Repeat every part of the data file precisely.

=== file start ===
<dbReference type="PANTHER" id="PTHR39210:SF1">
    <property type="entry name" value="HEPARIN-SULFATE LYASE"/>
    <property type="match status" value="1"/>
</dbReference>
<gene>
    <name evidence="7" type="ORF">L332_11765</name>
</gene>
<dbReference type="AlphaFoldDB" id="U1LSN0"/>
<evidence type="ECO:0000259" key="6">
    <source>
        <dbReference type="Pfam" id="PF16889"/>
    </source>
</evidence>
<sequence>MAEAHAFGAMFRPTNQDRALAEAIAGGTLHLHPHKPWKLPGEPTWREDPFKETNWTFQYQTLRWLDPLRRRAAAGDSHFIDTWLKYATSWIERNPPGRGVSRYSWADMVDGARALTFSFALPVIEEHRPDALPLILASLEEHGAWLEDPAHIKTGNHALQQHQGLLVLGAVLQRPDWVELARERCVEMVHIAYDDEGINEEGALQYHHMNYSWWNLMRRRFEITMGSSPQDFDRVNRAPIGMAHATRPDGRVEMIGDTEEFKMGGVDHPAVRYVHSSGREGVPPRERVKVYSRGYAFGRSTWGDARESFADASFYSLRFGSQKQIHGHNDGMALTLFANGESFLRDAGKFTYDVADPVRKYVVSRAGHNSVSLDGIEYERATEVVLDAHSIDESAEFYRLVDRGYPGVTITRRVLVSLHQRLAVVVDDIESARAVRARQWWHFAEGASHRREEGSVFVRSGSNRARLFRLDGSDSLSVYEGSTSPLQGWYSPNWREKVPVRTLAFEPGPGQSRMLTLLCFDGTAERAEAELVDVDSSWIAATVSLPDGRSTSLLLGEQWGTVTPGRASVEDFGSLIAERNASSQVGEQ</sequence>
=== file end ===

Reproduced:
<dbReference type="PANTHER" id="PTHR39210:SF1">
    <property type="entry name" value="HEPARIN-SULFATE LYASE"/>
    <property type="match status" value="1"/>
</dbReference>
<gene>
    <name evidence="7" type="ORF">L332_11765</name>
</gene>
<dbReference type="AlphaFoldDB" id="U1LSN0"/>
<evidence type="ECO:0000259" key="6">
    <source>
        <dbReference type="Pfam" id="PF16889"/>
    </source>
</evidence>
<sequence>MAEAHAFGAMFRPTNQDRALAEAIAGGTLHLHPHKPWKLPGEPTWREDPFKETNWTFQYQTLRWLDPLRRRAAAGDSHFIDTWLKYATSWIERNPPGRGVSRYSWADMVDGARALTFSFALPVIEEHRPDALPLILASLEEHGAWLEDPAHIKTGNHALQQHQGLLVLGAVLQRPDWVELARERCVEMVHIAYDDEGINEEGALQYHHMNYSWWNLMRRRFEITMGSSPQDFDRVNRAPIGMAHATRPDGRVEMIGDTEEFKMGGVDHPAVRYVHSSGREGVPPRERVKVYSRGYAFGRSTWGDARESFADASFYSLRFGSQKQIHGHNDGMALTLFANGESFLRDAGKFTYDVADPVRKYVVSRAGHNSVSLDGIEYERATEVVLDAHSIDESAEFYRLVDRGYPGVTITRRVLVSLHQRLAVVVDDIESARAVRARQWWHFAEGASHRREEGSVFVRSGSNRARLFRLDGSDSLSVYEGSTSPLQGWYSPNWREKVPVRTLAFEPGPGQSRMLTLLCFDGTAERAEAELVDVDSSWIAATVSLPDGRSTSLLLGEQWGTVTPGRASVEDFGSLIAERNASSQVGEQ</sequence>